Tonga Safety Tips: Is it Safe to Travel to Tonga?©
Tonga Safety Tips: Is it Safe to Travel to Tonga?

Tonga Safety Tips: Is it Safe to Travel to Tonga?


The Complete Guide to Health and Safety in Tonga

With minimal crime, no fatal diseases, no crocodiles and little else to be concerned about, Tonga is a relatively safe country to visit. However, as a tropical country with mosquitos, environmental risks and not the best drinking water, you’ll want to take a few simple precautions when travelling in Tonga. We’ll go through all of the main health and safety issues in Tonga in this guide to how to keep safe in Tonga.

10 Health Tips for Tonga

Before we go into our in-depth health and safety tips for Tonga, here are a few quick tips to keep in mind while travelling:

  1. If you are feeling ill, be proactive and see a doctor in Tonga. They are more likely to know the local illnesses than your doctor back home
  2. Go heavy on sun protection
  3. Be serious about avoiding mosquito bites
  4. Make sure your travel vaccinations are up-to-date. See a doctor 4-6 weeks before travel at the latest
  5. Know what water is safe to drink
  6. Focus on hand hygiene when staying in villages and local guesthouses
  7. Pack a first aid kit specifically for Tonga
  8. If you get cut, act quickly to clean the wound, disinfect and place an adequate band-aid
  9. If you have pre-existing conditions, such as asthma or diabetes, see your doctor a few weeks before your trip and ask them to make a note of your medication and condition
  10. Know the emergency number in Tonga: 911.

Now, let’s get onto our health and safety advice for Tonga.

Tonga Safety Tips: Is it Safe to Travel to Tonga?©

Health Tips for Tonga

Tonga presents a few environmental hazards but very few diseases. Like travelling anywhere in the world, it’s a good idea to have your vaccinations up-to-date and to prepare a first aid kit for injuries or minor health issues that might occur. See our advice in What Medication to Pack in Your First Aid Kit for Tonga and Do You Need Vaccines to Travel to Tonga?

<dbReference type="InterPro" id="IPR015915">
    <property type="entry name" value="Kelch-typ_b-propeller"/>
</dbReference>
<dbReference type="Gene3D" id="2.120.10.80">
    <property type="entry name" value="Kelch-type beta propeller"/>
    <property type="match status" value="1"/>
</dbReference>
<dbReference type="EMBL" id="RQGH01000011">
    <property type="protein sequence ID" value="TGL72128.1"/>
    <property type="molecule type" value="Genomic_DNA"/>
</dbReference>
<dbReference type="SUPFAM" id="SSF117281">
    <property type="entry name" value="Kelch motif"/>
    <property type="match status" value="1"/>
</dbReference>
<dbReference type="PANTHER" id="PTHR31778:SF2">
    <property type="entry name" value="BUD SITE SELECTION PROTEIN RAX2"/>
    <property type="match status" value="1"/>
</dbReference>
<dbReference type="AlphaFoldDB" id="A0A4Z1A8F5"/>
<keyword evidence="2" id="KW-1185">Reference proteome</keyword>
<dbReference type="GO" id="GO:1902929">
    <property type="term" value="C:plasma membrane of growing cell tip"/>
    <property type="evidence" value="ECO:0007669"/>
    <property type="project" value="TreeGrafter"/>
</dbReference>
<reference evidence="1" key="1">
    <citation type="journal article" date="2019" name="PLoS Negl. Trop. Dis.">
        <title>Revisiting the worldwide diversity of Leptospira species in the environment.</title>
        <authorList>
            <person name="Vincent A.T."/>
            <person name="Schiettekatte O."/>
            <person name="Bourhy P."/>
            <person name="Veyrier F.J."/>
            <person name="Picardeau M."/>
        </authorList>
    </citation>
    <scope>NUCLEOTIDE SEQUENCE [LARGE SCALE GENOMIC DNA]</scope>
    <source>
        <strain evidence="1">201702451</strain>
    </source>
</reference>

Medical Issues That Can Occur in Tonga

The most common medical issues that can occur in Tonga include sunburn, heatstroke, mosquito bites and coral cuts. These are very easy to keep in check with simple precautions. Other medical issues may occur when it comes to drinking water and food, which we cover in our “Food and Water Hygiene” section.

Heat Stroke

Overexposure to the sun and high humidity can lead to heatstroke. Symptoms include exhaustion, confusion, headache and vomiting. To avoid, wear high-factor sunscreen, reapply every three hours or straight after swimming, and drink plenty of water. If symptoms occur, move out of the sun immediately and try to cool the victim down by wrapping a wet towel around them. See a doctor as soon as possible. For more sun protection tips, check out The Best Sunscreens for Tonga + Sun Protection Tips.

Mosquito Bites

Mosquitos can leave a nasty itchy bite. The main reason to avoid mosquito bites as much as possible is to avoid diseases like dengue fever and chikungunya, which have the occasional outbreak in Tonga. Check out 10 Ways to Avoid Mosquito Bites in Tonga for ways to avoid bites.


Ciguatera is fish poisoning caused by eating reef fish that have eaten particular types of toxic algae. Symptoms occur within 24 hours of eating contaminated reef fish and include vomiting, diarrhoea and numbness in the fingers. The best way to prevent it is to avoid eating reef fish altogether; eating deep-sea fish, like tuna, wahoo and mahimahi, is fine.

Coral Cuts

Cuts from live coral can leave prolonged infections, so if you are injured by live coral, get out of the water immediately and cleanse the wound. Take out all of the bits of coral, apply antiseptic cream, and cover with a dressing. You should have all this stuff in your Tonga First Aid Kit!

Diving Decompression

Scuba diving is extremely popular in Tonga, but neglecting the strict depth and timing precautions of scuba diving can result in decompression sickness, otherwise known as “the bends”. Note that there are no decompression chambers in Tonga.

Infectious Diseases

Outbreaks of diseases can occur in Tonga. Traveller’s diarrhoea is the most common disease for visitors, while dengue fever, chikungunya, typhoid and meningitis have a lower risk of outbreaks.

Dengue Fever

Dengue fever is a mosquito-transmitted disease that has had a few outbreaks in Tonga in recent years. It is only the day-biting mosquitos (black and white striped) that cause the infection, but it’s good practice to try and avoid mosquito bites at all times – see our recommended 10 Best Insect Repellents for Tonga. Self-treatment includes paracetamol (not aspirin), lots of fluids and rest.


Similar to dengue fever, chikungunya is another mosquito-transmitted disease also spread by day-biting mosquitos. There is no vaccination or specific treatment for the disease, so, again, sensible mosquito avoidance is recommended.

E.coli (Traveller’s Diarrhoea)